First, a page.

Replicas of two boats made famous by Rabindranath Tagore will be formally handed over to Rabindra Bharati University and Visva-Bharati by a delegation from Bangladesh on July 17.
The Padma, along with the Kuthibari in Silaidaha in Bangladesh’s Kusthia district, is intrinsic to Tagore’s creative output, agree scholars. The poet is known to have used the houseboat regularly as a retreat in between his managerial duties at the family estate intermittently for a decade from 1890.
The original barge got destroyed over time and as part of the poet’s 150th birth anniversary celebrations, the Bangladesh government has made a 40-foot wooden reproduction of the Padma, complete with its dinghy, Chapala.
“The Padma boat was really a bajra — a houseboat with living and dining spaces,” said scholar Swapan Majumdar, former director of Rabindra Bhavana and head of the comparative literature department at Jadavpur University.
“Between 1890 and 1891, Tagore had stayed on this boat on and off and had received guests like Acharya Jagadish Chandra Bose, Lokendranath Palit and Surendranath Tagore. It was a prolific period of his life, when he wrote most of the stories of Galpo Guchho and numerous poems, including Sonar Tari. Sitting at his desk on the Padma, he wrote essays, letters and edited journals. It was here that Tagore began his English translation of Gitanjali and even Malini was written in this period.”
The Chapala, he added, “was a dinghy attached to the Padma. The poet used it to travel into narrow strips of water where the barge couldn’t go.”
At the opening session of the Indo-Bangla celebrations to inaugurate Tagore’s 150th birth anniversary last year, a photograph of the Padma had been handed over to Vice-President Hamid Ansari. A replica boat was installed in the pond beside the Kuthibari museum in December 2011.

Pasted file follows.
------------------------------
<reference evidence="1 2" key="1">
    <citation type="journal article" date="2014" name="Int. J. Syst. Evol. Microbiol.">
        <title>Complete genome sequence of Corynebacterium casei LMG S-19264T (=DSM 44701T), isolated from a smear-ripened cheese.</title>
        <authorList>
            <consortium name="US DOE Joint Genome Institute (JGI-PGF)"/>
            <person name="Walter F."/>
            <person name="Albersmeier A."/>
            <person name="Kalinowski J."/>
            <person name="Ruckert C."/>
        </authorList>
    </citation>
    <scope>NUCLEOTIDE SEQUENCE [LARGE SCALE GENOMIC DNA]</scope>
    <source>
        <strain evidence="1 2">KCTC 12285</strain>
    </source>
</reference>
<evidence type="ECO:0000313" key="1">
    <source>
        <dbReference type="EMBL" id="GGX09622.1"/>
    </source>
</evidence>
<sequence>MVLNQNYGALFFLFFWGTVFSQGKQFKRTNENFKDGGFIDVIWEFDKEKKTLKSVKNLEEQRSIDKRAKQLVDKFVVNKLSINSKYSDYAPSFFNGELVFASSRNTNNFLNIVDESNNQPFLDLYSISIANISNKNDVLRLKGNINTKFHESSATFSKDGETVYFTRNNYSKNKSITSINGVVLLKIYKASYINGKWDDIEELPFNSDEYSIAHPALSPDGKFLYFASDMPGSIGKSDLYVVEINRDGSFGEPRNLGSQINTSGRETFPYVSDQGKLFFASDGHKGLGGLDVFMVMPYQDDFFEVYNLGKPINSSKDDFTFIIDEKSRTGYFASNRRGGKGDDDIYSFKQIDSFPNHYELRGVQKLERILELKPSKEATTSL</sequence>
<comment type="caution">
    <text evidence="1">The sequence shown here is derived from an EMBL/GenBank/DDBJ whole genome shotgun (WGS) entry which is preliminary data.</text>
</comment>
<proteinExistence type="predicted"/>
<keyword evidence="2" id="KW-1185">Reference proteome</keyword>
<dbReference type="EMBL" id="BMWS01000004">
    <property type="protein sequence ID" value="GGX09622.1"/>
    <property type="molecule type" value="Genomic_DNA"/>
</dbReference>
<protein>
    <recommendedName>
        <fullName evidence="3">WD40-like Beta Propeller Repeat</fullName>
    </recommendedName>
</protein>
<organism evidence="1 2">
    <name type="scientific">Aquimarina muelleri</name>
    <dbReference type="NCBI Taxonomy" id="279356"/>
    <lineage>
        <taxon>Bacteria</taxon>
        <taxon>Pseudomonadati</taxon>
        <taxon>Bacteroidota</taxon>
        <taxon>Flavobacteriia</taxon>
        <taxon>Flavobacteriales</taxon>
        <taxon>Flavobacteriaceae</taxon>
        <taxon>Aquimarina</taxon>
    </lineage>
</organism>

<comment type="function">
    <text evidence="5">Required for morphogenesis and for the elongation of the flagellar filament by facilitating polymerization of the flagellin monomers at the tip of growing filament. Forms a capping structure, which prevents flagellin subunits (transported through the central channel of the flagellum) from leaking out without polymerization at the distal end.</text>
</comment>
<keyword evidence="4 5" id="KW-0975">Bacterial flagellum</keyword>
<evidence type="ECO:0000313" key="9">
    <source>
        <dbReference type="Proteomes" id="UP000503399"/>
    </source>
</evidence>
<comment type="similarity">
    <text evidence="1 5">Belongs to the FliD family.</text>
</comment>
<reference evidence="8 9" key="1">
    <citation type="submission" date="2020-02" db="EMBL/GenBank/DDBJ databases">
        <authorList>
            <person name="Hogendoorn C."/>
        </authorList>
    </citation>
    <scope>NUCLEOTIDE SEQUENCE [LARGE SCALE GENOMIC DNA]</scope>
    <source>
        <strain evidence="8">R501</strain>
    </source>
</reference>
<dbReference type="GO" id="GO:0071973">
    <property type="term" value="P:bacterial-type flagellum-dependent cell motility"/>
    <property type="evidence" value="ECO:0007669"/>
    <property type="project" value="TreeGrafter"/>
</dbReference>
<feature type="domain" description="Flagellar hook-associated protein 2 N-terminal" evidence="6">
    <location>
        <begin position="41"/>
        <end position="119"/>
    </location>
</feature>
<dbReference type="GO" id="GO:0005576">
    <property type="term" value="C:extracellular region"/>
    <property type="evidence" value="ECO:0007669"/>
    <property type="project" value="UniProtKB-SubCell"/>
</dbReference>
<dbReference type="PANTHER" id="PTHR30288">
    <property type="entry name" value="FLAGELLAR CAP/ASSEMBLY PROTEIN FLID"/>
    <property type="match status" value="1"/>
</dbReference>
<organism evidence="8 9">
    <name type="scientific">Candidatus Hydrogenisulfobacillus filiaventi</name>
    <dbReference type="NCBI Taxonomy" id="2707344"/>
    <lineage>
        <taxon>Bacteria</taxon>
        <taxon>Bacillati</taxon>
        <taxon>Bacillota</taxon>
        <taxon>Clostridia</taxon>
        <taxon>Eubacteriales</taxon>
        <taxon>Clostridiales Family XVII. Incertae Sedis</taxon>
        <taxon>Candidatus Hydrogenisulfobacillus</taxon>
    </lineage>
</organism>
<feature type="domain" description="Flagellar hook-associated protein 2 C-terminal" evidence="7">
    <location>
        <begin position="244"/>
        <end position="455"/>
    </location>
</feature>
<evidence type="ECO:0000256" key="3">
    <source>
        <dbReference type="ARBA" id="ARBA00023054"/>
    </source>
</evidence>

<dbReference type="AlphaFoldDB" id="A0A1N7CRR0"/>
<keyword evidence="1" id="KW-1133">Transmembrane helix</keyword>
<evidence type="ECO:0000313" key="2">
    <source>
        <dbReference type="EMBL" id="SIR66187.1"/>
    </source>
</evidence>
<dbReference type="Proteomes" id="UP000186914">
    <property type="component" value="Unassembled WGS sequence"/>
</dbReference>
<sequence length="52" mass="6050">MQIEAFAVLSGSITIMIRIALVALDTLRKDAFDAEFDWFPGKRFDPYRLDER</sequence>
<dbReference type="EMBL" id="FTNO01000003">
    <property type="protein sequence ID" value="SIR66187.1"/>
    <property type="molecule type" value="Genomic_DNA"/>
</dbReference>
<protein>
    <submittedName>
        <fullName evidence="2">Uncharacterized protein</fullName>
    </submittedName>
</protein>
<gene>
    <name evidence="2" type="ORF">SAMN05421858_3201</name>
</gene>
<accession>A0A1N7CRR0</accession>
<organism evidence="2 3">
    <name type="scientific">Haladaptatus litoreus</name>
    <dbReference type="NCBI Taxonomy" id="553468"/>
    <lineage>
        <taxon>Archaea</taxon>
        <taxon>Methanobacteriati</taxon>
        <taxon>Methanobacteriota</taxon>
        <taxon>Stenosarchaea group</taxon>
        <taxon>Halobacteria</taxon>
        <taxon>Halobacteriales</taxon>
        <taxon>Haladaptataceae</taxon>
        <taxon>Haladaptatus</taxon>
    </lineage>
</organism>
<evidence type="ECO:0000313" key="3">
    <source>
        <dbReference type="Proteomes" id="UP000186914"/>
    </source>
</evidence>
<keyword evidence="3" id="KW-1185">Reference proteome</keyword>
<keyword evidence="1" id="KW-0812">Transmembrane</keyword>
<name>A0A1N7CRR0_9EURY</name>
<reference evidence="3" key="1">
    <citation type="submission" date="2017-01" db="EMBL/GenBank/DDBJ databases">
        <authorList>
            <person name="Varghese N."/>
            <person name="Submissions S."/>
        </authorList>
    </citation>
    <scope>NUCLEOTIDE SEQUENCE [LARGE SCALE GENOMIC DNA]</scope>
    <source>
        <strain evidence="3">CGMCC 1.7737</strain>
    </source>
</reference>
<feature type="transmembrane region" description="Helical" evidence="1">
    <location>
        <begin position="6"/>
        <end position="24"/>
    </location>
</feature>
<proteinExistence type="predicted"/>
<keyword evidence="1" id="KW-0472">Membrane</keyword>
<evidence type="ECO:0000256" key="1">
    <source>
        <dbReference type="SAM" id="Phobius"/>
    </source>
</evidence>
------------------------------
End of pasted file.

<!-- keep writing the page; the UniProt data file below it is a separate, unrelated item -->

Chinmoy Guha, the vice-chancellor of Rabindra Bharati University, confirmed that smaller replicas would be finally handed over on July 17. “Santiniketan has got replicas of both the Padma and the Chapala. But at RBU, only a replica of the Padma has arrived. Made of rare Teak Chamblee wood, the boat, measuring roughly 4 feet by 1.5 feet, has already reached our Ritchie Road address but we don’t want to unpack it before we take precautions for preservation and display. After all, these are not just showpieces, but replicas of the original boats which have been important components of Tagore’s evolution. And their presence at Jorasanko — where Tagore was born, lived and died, a building that can be called the cradle of Bengal’s Renaissance — is a historical event. It is not certain where the boat will be displayed at RBU but we may choose the Bichitra Bhavan (at Jorasanko),” Guha said.
The cultural ministers of both countries are expected to be present during the handing-over ceremony.
Nilanjan Banerjee, who once worked at the Tagore museum in Santiniketan, told Metro that he had initiated the process of receiving the boat replicas by writing to the Bangladeshi Prime Minister, Sheikh Hasina, in January 2010. “I am very happy to know that the boats have arrived,” he said.